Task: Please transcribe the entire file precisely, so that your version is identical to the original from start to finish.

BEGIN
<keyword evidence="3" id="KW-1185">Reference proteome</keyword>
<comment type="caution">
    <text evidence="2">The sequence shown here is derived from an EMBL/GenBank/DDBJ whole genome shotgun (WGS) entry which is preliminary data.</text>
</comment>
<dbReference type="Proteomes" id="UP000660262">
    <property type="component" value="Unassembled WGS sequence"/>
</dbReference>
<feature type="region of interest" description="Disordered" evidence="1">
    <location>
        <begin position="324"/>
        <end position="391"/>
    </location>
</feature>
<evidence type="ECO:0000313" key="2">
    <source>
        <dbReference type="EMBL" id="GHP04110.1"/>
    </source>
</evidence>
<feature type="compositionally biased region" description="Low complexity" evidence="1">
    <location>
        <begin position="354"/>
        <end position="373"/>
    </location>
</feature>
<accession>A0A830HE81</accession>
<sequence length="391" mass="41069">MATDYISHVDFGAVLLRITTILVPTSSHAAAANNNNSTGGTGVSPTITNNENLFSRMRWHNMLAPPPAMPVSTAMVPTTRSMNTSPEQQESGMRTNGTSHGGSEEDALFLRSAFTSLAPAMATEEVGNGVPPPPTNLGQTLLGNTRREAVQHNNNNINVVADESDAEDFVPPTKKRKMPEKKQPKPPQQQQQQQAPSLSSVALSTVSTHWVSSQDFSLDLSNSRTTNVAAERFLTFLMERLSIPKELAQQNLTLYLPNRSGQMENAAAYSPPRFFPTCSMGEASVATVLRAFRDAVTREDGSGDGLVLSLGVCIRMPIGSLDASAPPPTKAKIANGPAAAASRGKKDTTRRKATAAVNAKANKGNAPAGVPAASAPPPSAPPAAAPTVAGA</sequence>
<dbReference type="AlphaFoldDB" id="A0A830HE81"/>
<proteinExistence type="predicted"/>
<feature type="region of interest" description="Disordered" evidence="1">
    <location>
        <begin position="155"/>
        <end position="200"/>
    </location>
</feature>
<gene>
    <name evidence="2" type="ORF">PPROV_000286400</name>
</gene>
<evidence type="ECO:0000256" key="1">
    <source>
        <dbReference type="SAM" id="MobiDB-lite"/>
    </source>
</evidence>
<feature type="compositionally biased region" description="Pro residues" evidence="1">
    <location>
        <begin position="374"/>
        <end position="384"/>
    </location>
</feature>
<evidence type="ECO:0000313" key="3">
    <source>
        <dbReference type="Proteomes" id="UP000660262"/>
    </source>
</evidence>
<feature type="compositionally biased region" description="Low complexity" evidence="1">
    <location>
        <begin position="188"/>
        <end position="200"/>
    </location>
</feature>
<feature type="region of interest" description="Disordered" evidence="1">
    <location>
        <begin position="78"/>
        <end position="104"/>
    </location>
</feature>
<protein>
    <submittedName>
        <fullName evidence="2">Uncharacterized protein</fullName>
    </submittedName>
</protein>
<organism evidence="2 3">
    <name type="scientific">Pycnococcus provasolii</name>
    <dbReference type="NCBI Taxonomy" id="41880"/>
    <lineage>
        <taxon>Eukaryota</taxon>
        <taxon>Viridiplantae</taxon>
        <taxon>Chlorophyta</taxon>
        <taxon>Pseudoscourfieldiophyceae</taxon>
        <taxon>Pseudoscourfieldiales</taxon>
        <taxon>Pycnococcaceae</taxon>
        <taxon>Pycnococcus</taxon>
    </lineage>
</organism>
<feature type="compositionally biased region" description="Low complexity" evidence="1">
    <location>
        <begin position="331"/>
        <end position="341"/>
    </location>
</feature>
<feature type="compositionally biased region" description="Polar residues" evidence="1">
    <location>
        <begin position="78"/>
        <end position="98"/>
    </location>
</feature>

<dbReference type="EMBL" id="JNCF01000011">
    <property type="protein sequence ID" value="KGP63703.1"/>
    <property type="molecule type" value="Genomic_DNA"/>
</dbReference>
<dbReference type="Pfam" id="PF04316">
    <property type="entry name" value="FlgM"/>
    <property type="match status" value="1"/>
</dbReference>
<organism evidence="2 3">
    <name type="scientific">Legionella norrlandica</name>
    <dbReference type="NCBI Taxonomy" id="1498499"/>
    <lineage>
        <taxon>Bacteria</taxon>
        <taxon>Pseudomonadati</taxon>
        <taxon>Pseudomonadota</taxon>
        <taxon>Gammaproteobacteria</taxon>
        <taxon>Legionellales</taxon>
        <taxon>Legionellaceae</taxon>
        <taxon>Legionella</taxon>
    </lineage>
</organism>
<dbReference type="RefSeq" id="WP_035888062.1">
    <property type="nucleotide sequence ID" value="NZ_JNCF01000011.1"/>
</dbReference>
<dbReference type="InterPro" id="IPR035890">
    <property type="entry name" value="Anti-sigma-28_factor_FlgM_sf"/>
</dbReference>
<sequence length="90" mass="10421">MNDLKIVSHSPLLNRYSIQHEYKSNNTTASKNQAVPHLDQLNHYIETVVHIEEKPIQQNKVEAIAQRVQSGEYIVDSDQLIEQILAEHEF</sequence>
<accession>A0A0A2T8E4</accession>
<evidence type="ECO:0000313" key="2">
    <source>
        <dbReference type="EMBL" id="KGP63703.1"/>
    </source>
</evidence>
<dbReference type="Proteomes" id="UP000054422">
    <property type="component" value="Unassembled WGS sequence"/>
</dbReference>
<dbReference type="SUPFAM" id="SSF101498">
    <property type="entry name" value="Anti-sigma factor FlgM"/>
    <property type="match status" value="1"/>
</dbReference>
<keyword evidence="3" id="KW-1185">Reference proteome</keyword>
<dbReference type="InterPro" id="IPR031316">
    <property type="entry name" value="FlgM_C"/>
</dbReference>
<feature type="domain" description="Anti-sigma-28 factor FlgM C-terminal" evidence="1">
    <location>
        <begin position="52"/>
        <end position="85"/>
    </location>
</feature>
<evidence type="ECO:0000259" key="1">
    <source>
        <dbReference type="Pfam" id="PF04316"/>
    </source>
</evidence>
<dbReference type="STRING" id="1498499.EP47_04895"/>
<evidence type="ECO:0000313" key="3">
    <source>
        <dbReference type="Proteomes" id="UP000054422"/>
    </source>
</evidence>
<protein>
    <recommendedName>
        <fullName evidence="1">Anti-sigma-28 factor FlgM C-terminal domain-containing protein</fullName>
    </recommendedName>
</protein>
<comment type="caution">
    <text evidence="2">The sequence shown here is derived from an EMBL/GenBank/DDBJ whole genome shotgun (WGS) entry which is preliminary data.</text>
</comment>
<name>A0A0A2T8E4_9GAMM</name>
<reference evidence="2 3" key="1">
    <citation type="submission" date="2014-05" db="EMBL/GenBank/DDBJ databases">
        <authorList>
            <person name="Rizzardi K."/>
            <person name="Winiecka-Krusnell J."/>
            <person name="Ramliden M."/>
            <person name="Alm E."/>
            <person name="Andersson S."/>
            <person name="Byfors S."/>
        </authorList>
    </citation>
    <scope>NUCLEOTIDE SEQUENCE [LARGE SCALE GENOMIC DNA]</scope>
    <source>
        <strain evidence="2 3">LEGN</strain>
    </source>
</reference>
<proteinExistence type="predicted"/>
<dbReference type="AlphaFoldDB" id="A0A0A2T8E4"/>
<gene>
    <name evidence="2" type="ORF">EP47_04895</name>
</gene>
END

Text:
<keyword evidence="3" id="KW-1185">Reference proteome</keyword>
<comment type="caution">
    <text evidence="2">The sequence shown here is derived from an EMBL/GenBank/DDBJ whole genome shotgun (WGS) entry which is preliminary data.</text>
</comment>
<dbReference type="Proteomes" id="UP000660262">
    <property type="component" value="Unassembled WGS sequence"/>
</dbReference>
<feature type="region of interest" description="Disordered" evidence="1">
    <location>
        <begin position="324"/>
        <end position="391"/>
    </location>
</feature>
<evidence type="ECO:0000313" key="2">
    <source>
        <dbReference type="EMBL" id="GHP04110.1"/>
    </source>
</evidence>
<feature type="compositionally biased region" description="Low complexity" evidence="1">
    <location>
        <begin position="354"/>
        <end position="373"/>
    </location>
</feature>
<accession>A0A830HE81</accession>
<sequence length="391" mass="41069">MATDYISHVDFGAVLLRITTILVPTSSHAAAANNNNSTGGTGVSPTITNNENLFSRMRWHNMLAPPPAMPVSTAMVPTTRSMNTSPEQQESGMRTNGTSHGGSEEDALFLRSAFTSLAPAMATEEVGNGVPPPPTNLGQTLLGNTRREAVQHNNNNINVVADESDAEDFVPPTKKRKMPEKKQPKPPQQQQQQQAPSLSSVALSTVSTHWVSSQDFSLDLSNSRTTNVAAERFLTFLMERLSIPKELAQQNLTLYLPNRSGQMENAAAYSPPRFFPTCSMGEASVATVLRAFRDAVTREDGSGDGLVLSLGVCIRMPIGSLDASAPPPTKAKIANGPAAAASRGKKDTTRRKATAAVNAKANKGNAPAGVPAASAPPPSAPPAAAPTVAGA</sequence>
<dbReference type="AlphaFoldDB" id="A0A830HE81"/>
<proteinExistence type="predicted"/>
<feature type="region of interest" description="Disordered" evidence="1">
    <location>
        <begin position="155"/>
        <end position="200"/>
    </location>
</feature>
<gene>
    <name evidence="2" type="ORF">PPROV_000286400</name>
</gene>
<evidence type="ECO:0000256" key="1">
    <source>
        <dbReference type="SAM" id="MobiDB-lite"/>
    </source>
</evidence>
<feature type="compositionally biased region" description="Pro residues" evidence="1">
    <location>
        <begin position="374"/>
        <end position="384"/>
    </location>
</feature>
<evidence type="ECO:0000313" key="3">
    <source>
        <dbReference type="Proteomes" id="UP000660262"/>
    </source>
</evidence>
<feature type="compositionally biased region" description="Low complexity" evidence="1">
    <location>
        <begin position="188"/>
        <end position="200"/>
    </location>
</feature>
<feature type="region of interest" description="Disordered" evidence="1">
    <location>
        <begin position="78"/>
        <end position="104"/>
    </location>
</feature>
<protein>
    <submittedName>
        <fullName evidence="2">Uncharacterized protein</fullName>
    </submittedName>
</protein>
<organism evidence="2 3">
    <name type="scientific">Pycnococcus provasolii</name>
    <dbReference type="NCBI Taxonomy" id="41880"/>
    <lineage>
        <taxon>Eukaryota</taxon>
        <taxon>Viridiplantae</taxon>
        <taxon>Chlorophyta</taxon>
        <taxon>Pseudoscourfieldiophyceae</taxon>
        <taxon>Pseudoscourfieldiales</taxon>
        <taxon>Pycnococcaceae</taxon>
        <taxon>Pycnococcus</taxon>
    </lineage>
</organism>
<feature type="compositionally biased region" description="Low complexity" evidence="1">
    <location>
        <begin position="331"/>
        <end position="341"/>
    </location>
</feature>
<feature type="compositionally biased region" description="Polar residues" evidence="1">
    <location>
        <begin position="78"/>
        <end position="98"/>
    </location>
</feature>

<dbReference type="EMBL" id="JNCF01000011">
    <property type="protein sequence ID" value="KGP63703.1"/>
    <property type="molecule type" value="Genomic_DNA"/>
</dbReference>
<dbReference type="Pfam" id="PF04316">
    <property type="entry name" value="FlgM"/>
    <property type="match status" value="1"/>
</dbReference>
<organism evidence="2 3">
    <name type="scientific">Legionella norrlandica</name>
    <dbReference type="NCBI Taxonomy" id="1498499"/>
    <lineage>
        <taxon>Bacteria</taxon>
        <taxon>Pseudomonadati</taxon>
        <taxon>Pseudomonadota</taxon>
        <taxon>Gammaproteobacteria</taxon>
        <taxon>Legionellales</taxon>
        <taxon>Legionellaceae</taxon>
        <taxon>Legionella</taxon>
    </lineage>
</organism>
<dbReference type="RefSeq" id="WP_035888062.1">
    <property type="nucleotide sequence ID" value="NZ_JNCF01000011.1"/>
</dbReference>
<dbReference type="InterPro" id="IPR035890">
    <property type="entry name" value="Anti-sigma-28_factor_FlgM_sf"/>
</dbReference>
<sequence length="90" mass="10421">MNDLKIVSHSPLLNRYSIQHEYKSNNTTASKNQAVPHLDQLNHYIETVVHIEEKPIQQNKVEAIAQRVQSGEYIVDSDQLIEQILAEHEF</sequence>
<accession>A0A0A2T8E4</accession>
<evidence type="ECO:0000313" key="2">
    <source>
        <dbReference type="EMBL" id="KGP63703.1"/>
    </source>
</evidence>
<dbReference type="Proteomes" id="UP000054422">
    <property type="component" value="Unassembled WGS sequence"/>
</dbReference>
<dbReference type="SUPFAM" id="SSF101498">
    <property type="entry name" value="Anti-sigma factor FlgM"/>
    <property type="match status" value="1"/>
</dbReference>
<keyword evidence="3" id="KW-1185">Reference proteome</keyword>
<dbReference type="InterPro" id="IPR031316">
    <property type="entry name" value="FlgM_C"/>
</dbReference>
<feature type="domain" description="Anti-sigma-28 factor FlgM C-terminal" evidence="1">
    <location>
        <begin position="52"/>
        <end position="85"/>
    </location>
</feature>
<evidence type="ECO:0000259" key="1">
    <source>
        <dbReference type="Pfam" id="PF04316"/>
    </source>
</evidence>
<dbReference type="STRING" id="1498499.EP47_04895"/>
<evidence type="ECO:0000313" key="3">
    <source>
        <dbReference type="Proteomes" id="UP000054422"/>
    </source>
</evidence>
<protein>
    <recommendedName>
        <fullName evidence="1">Anti-sigma-28 factor FlgM C-terminal domain-containing protein</fullName>
    </recommendedName>
</protein>
<comment type="caution">
    <text evidence="2">The sequence shown here is derived from an EMBL/GenBank/DDBJ whole genome shotgun (WGS) entry which is preliminary data.</text>
</comment>
<name>A0A0A2T8E4_9GAMM</name>
<reference evidence="2 3" key="1">
    <citation type="submission" date="2014-05" db="EMBL/GenBank/DDBJ databases">
        <authorList>
            <person name="Rizzardi K."/>
            <person name="Winiecka-Krusnell J."/>
            <person name="Ramliden M."/>
            <person name="Alm E."/>
            <person name="Andersson S."/>
            <person name="Byfors S."/>
        </authorList>
    </citation>
    <scope>NUCLEOTIDE SEQUENCE [LARGE SCALE GENOMIC DNA]</scope>
    <source>
        <strain evidence="2 3">LEGN</strain>
    </source>
</reference>
<proteinExistence type="predicted"/>
<dbReference type="AlphaFoldDB" id="A0A0A2T8E4"/>
<gene>
    <name evidence="2" type="ORF">EP47_04895</name>
</gene>